Inverse the factored out variables and move to right side.

$$E_n=\frac{1 }{24 \pi^2 } -\frac {1}{8\pi^2} = -\frac {e^4\mu}{8\epsilon_0^2 n^2h^2}\frac {8 \epsilon_0^2 n^2h^2}{e^4\mu }$$

Reduce right side to 1
$$E_n=\frac{1}{24\pi^2}=\frac{1}{8\pi^2}=1$$

Simplify equation
$$8 = 24 ...or... 1 = 3$$

It would appear the equation in the book, referenced earlier does not balance out.

Hey Deveno, I went back and looked at both formulas with my laptop and still didn’t see the hbar. Could be the resolution of the laptop is not so great. When first working this problems I wondered if those were Planck’s constants or Dirac’s constants. Subsequent to your note I posted some follow-up work on the formula and found it does not balance. Even though Dirac’s constant should have been used it still does not change the imbalance in the numeric constants. But, check it out if you want and let's see.

bluestar said:
There was a typo in the denominator in the first term of the last equation in Bluestar's last post. That equation should look like the following:

$$E_n=\frac {\mu e^4}{32\pi^2 \epsilon_0^2 n^2h^2} - \frac{\mu e^4 }{16 \pi^2 \epsilon_0^2 n^2h^2}= -\frac {e^4\mu}{8\epsilon_0^2 n^2h^2}$$

Next factor out all variables in the left side that are found in the right of the equal sign
$$E_n=\frac {\mu e^4}{8 \epsilon_0^2 n^2h^2} \left( \frac{1 }{24 \pi^2 } -\frac {1}{8\pi^2} \right) = -\frac {e^4\mu}{8\epsilon_0^2 n^2h^2}$$

wait a minute...you factor 32 as 8*24 and 16 as 8*8?

Inverse the factored out variables and move to right side.

$$E_n=\frac{1 }{24 \pi^2 } -\frac {1}{8\pi^2} = -\frac {e^4\mu}{8\epsilon_0^2 n^2h^2}\frac {8 \epsilon_0^2 n^2h^2}{e^4\mu }$$

you should have:

$$\frac{1}{4\pi^2} - \frac{1}{2\pi^2}$$

on the left, at this point

Reduce right side to 1

no, it reduces to negative 1
$$E_n=\frac{1}{24\pi^2}=\frac{1}{8\pi^2}=1$$

Simplify equation
$$8 = 24 ...or... 1 = 3$$

It would appear the equation in the book, referenced earlier does not balance out.

what i get that you ought to have, is:

$$\frac{-1}{4\pi^2} = -\frac{\hbar^2}{h^2}$$

which makes perfect sense.

What a silly mistake. All I can say is that it was late, I was in a rush and didn’t double check my work which I always try to do. Anyway, what you got does make sense and does balance out.
From you answer I see you used h and hbar. Thus, I am still working with a handicap because I cannot determine which terms are h and which terms are hbar in the original equation in the book. Deveno, would you kindly post the original formulas (5.40) and (5.39) so I can see which terms contain h and hbar. Please... Thanks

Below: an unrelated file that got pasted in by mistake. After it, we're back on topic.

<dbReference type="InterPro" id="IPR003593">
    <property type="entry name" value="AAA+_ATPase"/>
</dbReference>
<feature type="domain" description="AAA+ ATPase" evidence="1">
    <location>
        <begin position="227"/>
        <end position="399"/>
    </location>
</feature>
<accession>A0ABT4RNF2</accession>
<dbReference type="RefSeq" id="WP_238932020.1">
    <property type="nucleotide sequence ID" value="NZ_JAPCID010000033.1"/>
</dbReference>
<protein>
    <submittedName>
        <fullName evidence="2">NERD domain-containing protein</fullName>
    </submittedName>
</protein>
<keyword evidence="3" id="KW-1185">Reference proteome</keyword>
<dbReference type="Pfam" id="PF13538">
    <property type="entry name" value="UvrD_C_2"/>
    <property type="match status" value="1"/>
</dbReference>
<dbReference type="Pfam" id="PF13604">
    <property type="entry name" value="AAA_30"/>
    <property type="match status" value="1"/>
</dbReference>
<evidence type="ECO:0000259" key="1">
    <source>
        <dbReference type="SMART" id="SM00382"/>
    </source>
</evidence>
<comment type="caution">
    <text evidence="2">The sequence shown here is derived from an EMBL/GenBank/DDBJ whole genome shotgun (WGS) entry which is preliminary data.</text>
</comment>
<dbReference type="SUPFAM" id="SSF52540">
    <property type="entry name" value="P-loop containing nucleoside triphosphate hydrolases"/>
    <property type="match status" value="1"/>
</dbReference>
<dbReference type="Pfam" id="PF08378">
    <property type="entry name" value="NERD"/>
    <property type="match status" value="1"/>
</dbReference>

here is a magnified version of the equations in question (click on the thumbnail to see the larger version).

#### Attachments

• equations.png
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Deveno, THANKS!
Appreciate the help.

## 1. What is the purpose of using fraction algebra in equations?

Fraction algebra is used to solve equations that involve fractions. It allows you to manipulate and simplify fractions in order to find a solution to the equation.

## 2. How do I determine the common denominator in a fraction algebra equation?

The common denominator is the lowest number that is a multiple of all the denominators in the equation. To find it, you can list out the multiples of each denominator and find the smallest number that appears in all lists.

## 3. Can I cancel out fractions in a fraction algebra equation?

Yes, you can cancel out common factors in both the numerator and denominator of a fraction. This will simplify the equation and make it easier to solve.

## 4. How do I solve for a variable in a fraction algebra equation?

To solve for a variable, you need to isolate it on one side of the equation. This can be done by performing the same operation on both sides of the equation, or by using inverse operations to undo operations that are already present.

## 5. What is the order of operations in fraction algebra equations?

The order of operations in fraction algebra equations is the same as in regular algebra equations. First, solve any operations inside parentheses, then simplify any exponents, followed by multiplication and division from left to right, and finally addition and subtraction from left to right.